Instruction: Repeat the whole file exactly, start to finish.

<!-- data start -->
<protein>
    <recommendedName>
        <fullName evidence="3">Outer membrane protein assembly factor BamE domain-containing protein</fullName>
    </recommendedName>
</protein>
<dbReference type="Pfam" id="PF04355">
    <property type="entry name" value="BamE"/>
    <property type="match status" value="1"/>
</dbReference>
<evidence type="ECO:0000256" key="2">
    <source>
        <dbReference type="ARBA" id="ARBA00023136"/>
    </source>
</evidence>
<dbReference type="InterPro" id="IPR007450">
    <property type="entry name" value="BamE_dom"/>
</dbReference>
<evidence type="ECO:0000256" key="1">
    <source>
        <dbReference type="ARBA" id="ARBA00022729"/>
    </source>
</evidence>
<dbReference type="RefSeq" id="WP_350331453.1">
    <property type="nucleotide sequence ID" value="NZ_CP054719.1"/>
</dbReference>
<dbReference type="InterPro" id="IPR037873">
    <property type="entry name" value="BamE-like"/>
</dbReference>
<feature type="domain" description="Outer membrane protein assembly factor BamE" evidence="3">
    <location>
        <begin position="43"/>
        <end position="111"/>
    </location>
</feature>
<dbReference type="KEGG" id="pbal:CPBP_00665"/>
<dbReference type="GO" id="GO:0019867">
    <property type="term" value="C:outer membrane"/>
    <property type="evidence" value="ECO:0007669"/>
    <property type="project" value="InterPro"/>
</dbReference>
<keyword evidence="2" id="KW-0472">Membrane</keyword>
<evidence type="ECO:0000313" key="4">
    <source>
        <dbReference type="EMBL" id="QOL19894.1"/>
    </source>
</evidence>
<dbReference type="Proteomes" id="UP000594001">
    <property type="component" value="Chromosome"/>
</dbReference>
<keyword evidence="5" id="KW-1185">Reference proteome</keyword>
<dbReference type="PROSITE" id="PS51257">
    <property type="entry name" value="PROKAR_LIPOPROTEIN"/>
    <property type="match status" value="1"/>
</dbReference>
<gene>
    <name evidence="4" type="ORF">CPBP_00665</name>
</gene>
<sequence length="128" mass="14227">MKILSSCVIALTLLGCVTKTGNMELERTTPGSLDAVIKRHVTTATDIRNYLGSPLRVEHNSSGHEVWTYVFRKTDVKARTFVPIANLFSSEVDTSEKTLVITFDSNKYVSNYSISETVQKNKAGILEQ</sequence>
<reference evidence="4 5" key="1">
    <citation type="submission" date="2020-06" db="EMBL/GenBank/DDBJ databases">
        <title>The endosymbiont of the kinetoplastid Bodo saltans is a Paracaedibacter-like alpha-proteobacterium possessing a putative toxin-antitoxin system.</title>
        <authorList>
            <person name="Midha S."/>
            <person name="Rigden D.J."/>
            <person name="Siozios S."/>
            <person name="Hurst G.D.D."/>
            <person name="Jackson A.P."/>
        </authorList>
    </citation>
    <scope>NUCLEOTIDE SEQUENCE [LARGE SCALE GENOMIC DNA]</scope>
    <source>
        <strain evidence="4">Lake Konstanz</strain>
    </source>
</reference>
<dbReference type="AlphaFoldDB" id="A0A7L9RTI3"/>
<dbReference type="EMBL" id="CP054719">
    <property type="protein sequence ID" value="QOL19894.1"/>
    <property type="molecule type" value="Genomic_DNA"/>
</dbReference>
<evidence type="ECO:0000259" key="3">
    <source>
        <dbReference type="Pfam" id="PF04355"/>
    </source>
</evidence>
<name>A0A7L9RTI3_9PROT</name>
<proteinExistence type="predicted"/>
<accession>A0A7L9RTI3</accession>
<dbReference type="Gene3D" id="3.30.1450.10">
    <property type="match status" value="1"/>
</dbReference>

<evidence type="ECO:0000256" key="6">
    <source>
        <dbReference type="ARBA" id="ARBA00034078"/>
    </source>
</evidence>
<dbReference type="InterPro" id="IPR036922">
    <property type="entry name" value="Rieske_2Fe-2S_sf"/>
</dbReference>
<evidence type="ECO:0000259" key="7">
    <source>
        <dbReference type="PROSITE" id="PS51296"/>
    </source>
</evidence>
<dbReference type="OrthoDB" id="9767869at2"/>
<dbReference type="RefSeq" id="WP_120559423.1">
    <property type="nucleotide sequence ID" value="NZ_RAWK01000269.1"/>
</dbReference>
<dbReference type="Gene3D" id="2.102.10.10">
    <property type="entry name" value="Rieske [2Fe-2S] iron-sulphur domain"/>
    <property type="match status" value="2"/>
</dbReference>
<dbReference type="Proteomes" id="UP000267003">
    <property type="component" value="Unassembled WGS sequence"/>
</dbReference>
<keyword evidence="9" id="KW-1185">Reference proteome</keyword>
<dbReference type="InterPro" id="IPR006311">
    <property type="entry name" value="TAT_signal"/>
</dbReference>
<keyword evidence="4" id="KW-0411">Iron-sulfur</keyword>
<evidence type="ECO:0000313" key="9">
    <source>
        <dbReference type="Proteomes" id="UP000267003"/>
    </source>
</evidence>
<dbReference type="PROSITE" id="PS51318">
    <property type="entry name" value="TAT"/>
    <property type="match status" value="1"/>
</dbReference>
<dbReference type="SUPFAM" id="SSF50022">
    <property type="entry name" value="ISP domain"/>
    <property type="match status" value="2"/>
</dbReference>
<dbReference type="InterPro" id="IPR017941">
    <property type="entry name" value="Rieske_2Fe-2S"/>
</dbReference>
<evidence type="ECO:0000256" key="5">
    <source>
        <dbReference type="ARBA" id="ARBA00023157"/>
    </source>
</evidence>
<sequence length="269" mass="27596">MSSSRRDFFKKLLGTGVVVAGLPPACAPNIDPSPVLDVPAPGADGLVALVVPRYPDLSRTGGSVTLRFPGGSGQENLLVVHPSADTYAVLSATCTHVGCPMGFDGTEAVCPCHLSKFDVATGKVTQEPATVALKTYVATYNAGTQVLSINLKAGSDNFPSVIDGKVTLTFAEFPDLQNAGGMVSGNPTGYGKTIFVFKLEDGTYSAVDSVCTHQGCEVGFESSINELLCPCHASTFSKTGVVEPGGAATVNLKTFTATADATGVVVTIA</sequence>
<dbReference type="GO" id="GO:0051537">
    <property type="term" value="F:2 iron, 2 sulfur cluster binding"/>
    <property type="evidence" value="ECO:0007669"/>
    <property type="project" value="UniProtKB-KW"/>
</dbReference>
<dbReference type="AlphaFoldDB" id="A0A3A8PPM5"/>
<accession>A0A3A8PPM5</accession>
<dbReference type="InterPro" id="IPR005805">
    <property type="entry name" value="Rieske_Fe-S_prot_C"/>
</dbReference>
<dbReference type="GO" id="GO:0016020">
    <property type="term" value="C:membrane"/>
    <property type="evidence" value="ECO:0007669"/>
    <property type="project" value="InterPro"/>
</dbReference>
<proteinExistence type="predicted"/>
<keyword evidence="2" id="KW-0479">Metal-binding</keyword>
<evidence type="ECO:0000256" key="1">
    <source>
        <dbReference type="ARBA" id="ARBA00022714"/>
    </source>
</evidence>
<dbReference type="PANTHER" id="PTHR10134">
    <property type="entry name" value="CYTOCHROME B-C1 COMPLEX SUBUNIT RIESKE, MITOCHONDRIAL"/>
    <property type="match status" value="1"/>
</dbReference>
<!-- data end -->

<protein>
    <recommendedName>
        <fullName evidence="3">Outer membrane protein assembly factor BamE domain-containing protein</fullName>
    </recommendedName>
</protein>
<dbReference type="Pfam" id="PF04355">
    <property type="entry name" value="BamE"/>
    <property type="match status" value="1"/>
</dbReference>
<evidence type="ECO:0000256" key="2">
    <source>
        <dbReference type="ARBA" id="ARBA00023136"/>
    </source>
</evidence>
<dbReference type="InterPro" id="IPR007450">
    <property type="entry name" value="BamE_dom"/>
</dbReference>
<evidence type="ECO:0000256" key="1">
    <source>
        <dbReference type="ARBA" id="ARBA00022729"/>
    </source>
</evidence>
<dbReference type="RefSeq" id="WP_350331453.1">
    <property type="nucleotide sequence ID" value="NZ_CP054719.1"/>
</dbReference>
<dbReference type="InterPro" id="IPR037873">
    <property type="entry name" value="BamE-like"/>
</dbReference>
<feature type="domain" description="Outer membrane protein assembly factor BamE" evidence="3">
    <location>
        <begin position="43"/>
        <end position="111"/>
    </location>
</feature>
<dbReference type="KEGG" id="pbal:CPBP_00665"/>
<dbReference type="GO" id="GO:0019867">
    <property type="term" value="C:outer membrane"/>
    <property type="evidence" value="ECO:0007669"/>
    <property type="project" value="InterPro"/>
</dbReference>
<keyword evidence="2" id="KW-0472">Membrane</keyword>
<evidence type="ECO:0000313" key="4">
    <source>
        <dbReference type="EMBL" id="QOL19894.1"/>
    </source>
</evidence>
<dbReference type="Proteomes" id="UP000594001">
    <property type="component" value="Chromosome"/>
</dbReference>
<keyword evidence="5" id="KW-1185">Reference proteome</keyword>
<dbReference type="PROSITE" id="PS51257">
    <property type="entry name" value="PROKAR_LIPOPROTEIN"/>
    <property type="match status" value="1"/>
</dbReference>
<gene>
    <name evidence="4" type="ORF">CPBP_00665</name>
</gene>
<sequence length="128" mass="14227">MKILSSCVIALTLLGCVTKTGNMELERTTPGSLDAVIKRHVTTATDIRNYLGSPLRVEHNSSGHEVWTYVFRKTDVKARTFVPIANLFSSEVDTSEKTLVITFDSNKYVSNYSISETVQKNKAGILEQ</sequence>
<reference evidence="4 5" key="1">
    <citation type="submission" date="2020-06" db="EMBL/GenBank/DDBJ databases">
        <title>The endosymbiont of the kinetoplastid Bodo saltans is a Paracaedibacter-like alpha-proteobacterium possessing a putative toxin-antitoxin system.</title>
        <authorList>
            <person name="Midha S."/>
            <person name="Rigden D.J."/>
            <person name="Siozios S."/>
            <person name="Hurst G.D.D."/>
            <person name="Jackson A.P."/>
        </authorList>
    </citation>
    <scope>NUCLEOTIDE SEQUENCE [LARGE SCALE GENOMIC DNA]</scope>
    <source>
        <strain evidence="4">Lake Konstanz</strain>
    </source>
</reference>
<dbReference type="AlphaFoldDB" id="A0A7L9RTI3"/>
<dbReference type="EMBL" id="CP054719">
    <property type="protein sequence ID" value="QOL19894.1"/>
    <property type="molecule type" value="Genomic_DNA"/>
</dbReference>
<evidence type="ECO:0000259" key="3">
    <source>
        <dbReference type="Pfam" id="PF04355"/>
    </source>
</evidence>
<name>A0A7L9RTI3_9PROT</name>
<proteinExistence type="predicted"/>
<accession>A0A7L9RTI3</accession>
<dbReference type="Gene3D" id="3.30.1450.10">
    <property type="match status" value="1"/>
</dbReference>

<evidence type="ECO:0000256" key="6">
    <source>
        <dbReference type="ARBA" id="ARBA00034078"/>
    </source>
</evidence>
<dbReference type="InterPro" id="IPR036922">
    <property type="entry name" value="Rieske_2Fe-2S_sf"/>
</dbReference>
<evidence type="ECO:0000259" key="7">
    <source>
        <dbReference type="PROSITE" id="PS51296"/>
    </source>
</evidence>
<dbReference type="OrthoDB" id="9767869at2"/>
<dbReference type="RefSeq" id="WP_120559423.1">
    <property type="nucleotide sequence ID" value="NZ_RAWK01000269.1"/>
</dbReference>
<dbReference type="Gene3D" id="2.102.10.10">
    <property type="entry name" value="Rieske [2Fe-2S] iron-sulphur domain"/>
    <property type="match status" value="2"/>
</dbReference>
<dbReference type="Proteomes" id="UP000267003">
    <property type="component" value="Unassembled WGS sequence"/>
</dbReference>
<keyword evidence="9" id="KW-1185">Reference proteome</keyword>
<dbReference type="InterPro" id="IPR006311">
    <property type="entry name" value="TAT_signal"/>
</dbReference>
<keyword evidence="4" id="KW-0411">Iron-sulfur</keyword>
<evidence type="ECO:0000313" key="9">
    <source>
        <dbReference type="Proteomes" id="UP000267003"/>
    </source>
</evidence>
<dbReference type="PROSITE" id="PS51318">
    <property type="entry name" value="TAT"/>
    <property type="match status" value="1"/>
</dbReference>
<dbReference type="SUPFAM" id="SSF50022">
    <property type="entry name" value="ISP domain"/>
    <property type="match status" value="2"/>
</dbReference>
<dbReference type="InterPro" id="IPR017941">
    <property type="entry name" value="Rieske_2Fe-2S"/>
</dbReference>
<evidence type="ECO:0000256" key="5">
    <source>
        <dbReference type="ARBA" id="ARBA00023157"/>
    </source>
</evidence>
<sequence length="269" mass="27596">MSSSRRDFFKKLLGTGVVVAGLPPACAPNIDPSPVLDVPAPGADGLVALVVPRYPDLSRTGGSVTLRFPGGSGQENLLVVHPSADTYAVLSATCTHVGCPMGFDGTEAVCPCHLSKFDVATGKVTQEPATVALKTYVATYNAGTQVLSINLKAGSDNFPSVIDGKVTLTFAEFPDLQNAGGMVSGNPTGYGKTIFVFKLEDGTYSAVDSVCTHQGCEVGFESSINELLCPCHASTFSKTGVVEPGGAATVNLKTFTATADATGVVVTIA</sequence>
<dbReference type="GO" id="GO:0051537">
    <property type="term" value="F:2 iron, 2 sulfur cluster binding"/>
    <property type="evidence" value="ECO:0007669"/>
    <property type="project" value="UniProtKB-KW"/>
</dbReference>
<dbReference type="AlphaFoldDB" id="A0A3A8PPM5"/>
<accession>A0A3A8PPM5</accession>
<dbReference type="InterPro" id="IPR005805">
    <property type="entry name" value="Rieske_Fe-S_prot_C"/>
</dbReference>
<dbReference type="GO" id="GO:0016020">
    <property type="term" value="C:membrane"/>
    <property type="evidence" value="ECO:0007669"/>
    <property type="project" value="InterPro"/>
</dbReference>
<proteinExistence type="predicted"/>
<keyword evidence="2" id="KW-0479">Metal-binding</keyword>
<evidence type="ECO:0000256" key="1">
    <source>
        <dbReference type="ARBA" id="ARBA00022714"/>
    </source>
</evidence>
<dbReference type="PANTHER" id="PTHR10134">
    <property type="entry name" value="CYTOCHROME B-C1 COMPLEX SUBUNIT RIESKE, MITOCHONDRIAL"/>
    <property type="match status" value="1"/>
</dbReference>